Google Employees Are Wrong: Drones Are Not Evil
Well-regulated, drones can also do a tremendous amount of good and save countless lives. Google employees should clear the way to let them do so, writes entrepreneur Adam Kaplan
The fact that the U.S. military has chosen names for drone models like “Predator” and the “Reaper” hasn’t done much to help counter that first impression.
How negative does the image of drones remain? So much so, that when Google launched Project Maven, a research initiative to improve analysis of drone film footage and chose to allow the Department of Defense access to participate, it received blowback that would probably have been unlikely if the project had involved aircraft like planes or helicopters.
More than 3,100 Google employees signed a letter opposing the move, protesting that it stood in opposition to the company’s motto “Don’t Be Evil.” It mattered little to them that the open-source TensorFlow software was described as “non-offensive,” and stated that it would “not be used to launch weapons,” but to improve analysis of photo and video footage obtained from the camera mounted on the drones.
“This contract puts Google’s reputation at risk and stands in direct opposition to our core values,” the employee letter insisted. “Building this technology to assist the US government in military surveillance—and potentially lethal outcomes—is not acceptable.”
It is true that any form of surveillance—any type of technology, in fact—can potentially be harnessed by the military for a “potentially lethal outcome.” But it is just as possible, in fact, likely, that such technology will also be used for important helpful and humanitarian purposes.
Like helicopters, planes, and computers, drones can be used to commit terrible atrocities. They can be used to save lives in an exponentially growing number of ways.
In the devastating immediate aftermath of Hurricanes Irma in Florida, and Hurricane Harvey in Texas, while water was still making many roads impassable, insurance companies launched drones to rapidly assess the devastation. Drones have been called a “game-changer” for the insurance industry adjusters and inspectors following such major disasters, facilitating damage assessment on a massive scale in a timely fashion.
Before drones, adjusters were able to inspect about three homes a day in a flood zone like post-hurricane Houston. With their use, the number rose to ten or more.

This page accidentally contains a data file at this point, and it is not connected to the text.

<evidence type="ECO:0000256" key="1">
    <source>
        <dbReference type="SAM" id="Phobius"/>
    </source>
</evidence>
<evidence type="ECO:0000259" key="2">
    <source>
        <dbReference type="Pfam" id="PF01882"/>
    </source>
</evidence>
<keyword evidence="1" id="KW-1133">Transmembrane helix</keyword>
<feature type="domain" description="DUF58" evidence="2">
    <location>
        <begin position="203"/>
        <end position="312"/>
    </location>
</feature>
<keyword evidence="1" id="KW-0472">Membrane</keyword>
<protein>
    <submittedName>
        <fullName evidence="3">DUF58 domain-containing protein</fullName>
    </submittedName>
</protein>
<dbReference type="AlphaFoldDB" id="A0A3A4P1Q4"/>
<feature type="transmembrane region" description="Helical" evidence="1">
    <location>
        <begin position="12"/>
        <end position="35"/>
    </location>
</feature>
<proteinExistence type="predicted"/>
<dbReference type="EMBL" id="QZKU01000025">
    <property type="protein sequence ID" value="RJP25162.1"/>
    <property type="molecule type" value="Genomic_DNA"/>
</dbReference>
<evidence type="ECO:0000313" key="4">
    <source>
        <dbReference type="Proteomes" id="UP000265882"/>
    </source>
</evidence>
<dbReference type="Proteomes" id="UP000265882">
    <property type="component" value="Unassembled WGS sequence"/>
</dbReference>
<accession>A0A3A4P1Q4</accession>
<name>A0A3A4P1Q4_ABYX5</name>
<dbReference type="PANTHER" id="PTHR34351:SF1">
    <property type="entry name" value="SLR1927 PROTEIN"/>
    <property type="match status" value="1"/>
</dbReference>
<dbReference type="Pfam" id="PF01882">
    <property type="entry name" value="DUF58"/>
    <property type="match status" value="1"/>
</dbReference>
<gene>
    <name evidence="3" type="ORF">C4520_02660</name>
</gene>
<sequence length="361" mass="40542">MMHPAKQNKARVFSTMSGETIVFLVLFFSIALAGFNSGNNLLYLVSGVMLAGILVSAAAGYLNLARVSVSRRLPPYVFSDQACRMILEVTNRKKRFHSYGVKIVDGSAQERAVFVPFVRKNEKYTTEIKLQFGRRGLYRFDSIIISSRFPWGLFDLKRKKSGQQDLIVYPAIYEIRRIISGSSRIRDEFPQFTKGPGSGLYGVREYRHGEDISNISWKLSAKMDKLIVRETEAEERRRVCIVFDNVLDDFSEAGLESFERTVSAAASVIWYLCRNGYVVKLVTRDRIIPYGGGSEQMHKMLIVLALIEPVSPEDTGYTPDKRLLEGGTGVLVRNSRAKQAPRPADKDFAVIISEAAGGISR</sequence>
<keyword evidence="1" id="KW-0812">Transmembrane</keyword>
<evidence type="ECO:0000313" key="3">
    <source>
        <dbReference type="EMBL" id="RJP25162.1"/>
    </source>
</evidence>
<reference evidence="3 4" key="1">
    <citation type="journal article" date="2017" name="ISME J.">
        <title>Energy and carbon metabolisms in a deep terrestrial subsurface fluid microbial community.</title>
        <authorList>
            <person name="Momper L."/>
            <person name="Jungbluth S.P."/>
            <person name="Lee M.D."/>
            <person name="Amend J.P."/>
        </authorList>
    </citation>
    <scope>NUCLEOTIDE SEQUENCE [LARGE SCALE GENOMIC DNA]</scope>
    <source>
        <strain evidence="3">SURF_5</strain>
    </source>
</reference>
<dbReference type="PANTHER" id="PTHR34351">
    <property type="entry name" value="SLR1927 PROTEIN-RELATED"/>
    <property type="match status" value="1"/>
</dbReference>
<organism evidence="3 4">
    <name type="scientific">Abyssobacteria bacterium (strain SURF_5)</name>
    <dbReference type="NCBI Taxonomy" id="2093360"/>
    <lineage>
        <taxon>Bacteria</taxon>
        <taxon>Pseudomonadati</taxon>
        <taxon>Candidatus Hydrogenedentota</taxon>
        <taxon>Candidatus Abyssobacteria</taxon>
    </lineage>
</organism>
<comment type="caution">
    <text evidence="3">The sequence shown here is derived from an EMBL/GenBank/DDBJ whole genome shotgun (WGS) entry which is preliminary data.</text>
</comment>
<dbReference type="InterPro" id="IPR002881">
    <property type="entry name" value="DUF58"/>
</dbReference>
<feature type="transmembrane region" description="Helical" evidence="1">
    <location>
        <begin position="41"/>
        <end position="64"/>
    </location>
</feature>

In Florida, government officials and the Federal Emergency Management Administration commissioned military drones equipped with sophisticated radar systems to inspect bridges, overpasses, towers and other critical infrastructure to make sure they were safe for use.
Drones are playing a critical role in the recurring battle against wildfires that have plagued the West Coast. Predator drones were used to assist firefighters to fight the blazes in both Northern and Southern California. They’ve been used for this purpose since 2013 when California Air National Guardsmen flew them over the devastating Rim Fire, which was ravaging California’s Sierra Nevada Mountains providing authorities with accurate real-time images of the fire that was threatening Yosemite National Park. The footage produced by the flights proved invaluable in strategizing countermeasures. In the most recent wave of California fires, one drone was able to track six different blazes with electrical, optical and infrared sensors, and mapping the contours of the disaster area so they could be fought more efficiently.
Use of military drone equipment by the National Guard to assess and combat large-scale disasters has now become routine.
Drones have also proven invaluable when it comes to search and rescue operations - and the lower-end, smaller models flown by hobbyists are within the reach of the smallest small fire departments.
There is great potential for further uses down the line. Drones could play a valuable role in combating terrorism, including mass shootings. Poised to launch quickly once shooting starts, drones equipped with heat sensors could quickly identify where gunfire is coming from, alerting law enforcement to the location within seconds. The drones themselves may even quickly fly there and deploy a smoke bomb or flare that could quickly disable the shooter.
All of these uses require the further development of drone capabilities—the kind that Google is pursuing, and their employees have objected to.
There are also legitimately unsettling scenarios and the ethical deployment of drones equipped with lethal weapons is an ongoing ethical issue. But if drones are used by the military—and they will be—isn’t in the interest of preserving life, not taking it, that the imagery collected by drones is as accurate as possible, minimizing collateral damage and the loss of innocent lives?
Problematic? Yes. If the events of the past year have taught us anything, it is that even the most innocuous-seeming of technologies can be harnessed for questionable means. In the same vein, no technology is irretrievably “evil.” Well-regulated, drones can also do a tremendous amount of good and save countless lives. Google employees should clear the way to let them do so.
Adam Kaplan is CEO of Edgybees, whose technology enables augmented reality on high-speed platforms like drones and cars. The company’s First Response app was deployed by emergency teams responding to Northern California wildfires and post-hurricane flooding in Florida. New security uses of the application include safeguarding against school shootings, bridge collapses, and border security measures.